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Detailing the draw of the country auction

On-site country auctions can be a boon for pickers because it weeds out a lot of buyers who are only mildly interested in what the sale has to offer.

I absolutely adore attending country auctions. I grew up attending remote estate and farm auctions; I remember them being hot and dusty — and boring — but my opinion has changed with adulthood. As my age increased, so did my attention span and interest in auctions. I confess buying at auction is my favorite way to purchase antiques and estate goods. If you want "barn-fresh" items (it doesn't matter if what you're after is cars, bicycles or egg baskets), it's the most rewarding to go straight to the barn!

On-site country auctions can be a boon for pickers because it weeds out a lot of buyers who are only mildly interested in what the sale has to offer. In my area, attending a country auction usually involves parking in a (hopefully mowed) field or along a roadside and hiking to the homestead or farmstead. If you're looking to buy large items, you need to be prepared and take a truck (and maybe even a trailer) so purchases can be removed from the premises on the sale day. Seating is usually not provided; lavatory facilities are the portable type; the weather may be inclement or it could be a balmy 90-plus degrees. You have to be really dedicated to the hunt to attend, but it can be very rewarding.

The best thing about auctions: Items go to those who want them the most (and, of course, have the budget to spend on them). I rarely experience buyer's remorse when it comes to auctions and antiques. I'm fortunate that my tastes are pretty simple, and I'm pretty prudent with my bidding. I bid up to what something is worth to me, and if someone else wants it more, and is willing to pay more, then good for them … and great for the consignor! Occasionally I regret not bidding - or not bidding higher - on something, and it haunts me. Last summer, I undecided in whether or not to jump into the bidding on a pair of Indiana Glass hens-on-nests. The pair - mint condition and still in boxes - went for just $15!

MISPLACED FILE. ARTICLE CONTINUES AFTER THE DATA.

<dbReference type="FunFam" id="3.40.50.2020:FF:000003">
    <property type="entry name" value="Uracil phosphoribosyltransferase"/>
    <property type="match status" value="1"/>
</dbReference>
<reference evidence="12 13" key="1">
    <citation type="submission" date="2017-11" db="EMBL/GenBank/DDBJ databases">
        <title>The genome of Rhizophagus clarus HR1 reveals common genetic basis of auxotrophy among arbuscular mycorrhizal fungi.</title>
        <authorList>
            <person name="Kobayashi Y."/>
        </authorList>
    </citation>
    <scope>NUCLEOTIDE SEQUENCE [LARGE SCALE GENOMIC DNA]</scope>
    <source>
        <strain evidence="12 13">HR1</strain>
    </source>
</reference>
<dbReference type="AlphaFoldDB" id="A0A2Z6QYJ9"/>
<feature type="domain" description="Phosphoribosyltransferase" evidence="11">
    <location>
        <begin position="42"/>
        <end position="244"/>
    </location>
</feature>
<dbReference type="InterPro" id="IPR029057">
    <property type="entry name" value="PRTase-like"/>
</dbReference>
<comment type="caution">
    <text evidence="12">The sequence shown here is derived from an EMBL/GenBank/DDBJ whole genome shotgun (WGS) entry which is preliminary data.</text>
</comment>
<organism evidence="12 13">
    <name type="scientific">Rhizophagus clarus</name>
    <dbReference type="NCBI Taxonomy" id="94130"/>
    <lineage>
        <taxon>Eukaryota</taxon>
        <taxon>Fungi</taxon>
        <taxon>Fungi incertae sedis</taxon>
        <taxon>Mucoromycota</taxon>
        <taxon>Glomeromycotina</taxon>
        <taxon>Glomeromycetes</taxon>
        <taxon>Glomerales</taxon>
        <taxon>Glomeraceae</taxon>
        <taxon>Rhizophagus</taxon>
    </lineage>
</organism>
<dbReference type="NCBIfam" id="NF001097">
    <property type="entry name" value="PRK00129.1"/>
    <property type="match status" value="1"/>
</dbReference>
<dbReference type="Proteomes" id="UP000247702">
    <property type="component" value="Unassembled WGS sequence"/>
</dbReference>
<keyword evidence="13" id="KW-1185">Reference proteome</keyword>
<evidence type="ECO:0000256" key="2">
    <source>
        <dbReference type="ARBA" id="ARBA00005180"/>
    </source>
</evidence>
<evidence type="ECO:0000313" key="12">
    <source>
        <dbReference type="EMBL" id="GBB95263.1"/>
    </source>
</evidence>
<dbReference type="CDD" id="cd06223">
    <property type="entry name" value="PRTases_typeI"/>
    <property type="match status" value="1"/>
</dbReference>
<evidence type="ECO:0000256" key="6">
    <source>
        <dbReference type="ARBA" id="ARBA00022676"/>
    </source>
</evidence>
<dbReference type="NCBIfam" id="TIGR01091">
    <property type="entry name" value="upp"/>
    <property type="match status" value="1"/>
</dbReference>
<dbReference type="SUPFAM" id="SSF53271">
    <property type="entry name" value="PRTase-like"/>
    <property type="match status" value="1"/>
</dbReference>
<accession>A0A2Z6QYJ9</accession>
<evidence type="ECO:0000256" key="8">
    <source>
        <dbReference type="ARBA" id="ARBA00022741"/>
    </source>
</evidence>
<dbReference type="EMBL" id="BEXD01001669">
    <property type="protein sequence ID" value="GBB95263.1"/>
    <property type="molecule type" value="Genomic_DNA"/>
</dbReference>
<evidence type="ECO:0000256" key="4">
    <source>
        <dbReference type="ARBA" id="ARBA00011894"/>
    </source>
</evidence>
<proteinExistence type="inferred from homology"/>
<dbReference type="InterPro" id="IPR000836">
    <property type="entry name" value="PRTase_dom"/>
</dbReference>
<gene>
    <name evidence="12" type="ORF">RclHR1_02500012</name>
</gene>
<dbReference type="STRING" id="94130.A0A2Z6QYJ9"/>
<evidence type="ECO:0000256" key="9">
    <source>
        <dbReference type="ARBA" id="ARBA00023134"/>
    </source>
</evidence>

I counteract the regret with memories of wins. Many years ago, I had my eye on a Bakelite candlestick phone during an auction preview. The crowd was still milling around and doing more chatting than paying attention when the bidding began on the first item, which happened to be the candlestick phone. I won it for the opening bid of just $10!

You could say I'm competitive, but not overly so. I think sometimes people get sucked into bidding wars and bid too high because they make it personal and turn it into a competition not to win the item up for bid, but just to win (and not let the "other guy" have it). I've seen bidders actually running up the bid not to buy an item, but just to make someone else pay more. And sometimes it backfires and the curmudgeon ends up with the lot they didn't really want … that would be the price of their entertainment. They often shrug their shoulders, and do it again.

Those of us who grew up with the auction experience have an advantage over those who have never attended this type of sale. Live auctions are usually fast-paced and can be intimidating to the uninitiated. Do your friends a favor: The next time you attend a live auction, take a friend along and show them how much fun it can be and explain the auctioneer's cadence.

Happy "saleing"!

Don't Miss Wayne Jordan's column on Auction Drag: The bane of auctioneers


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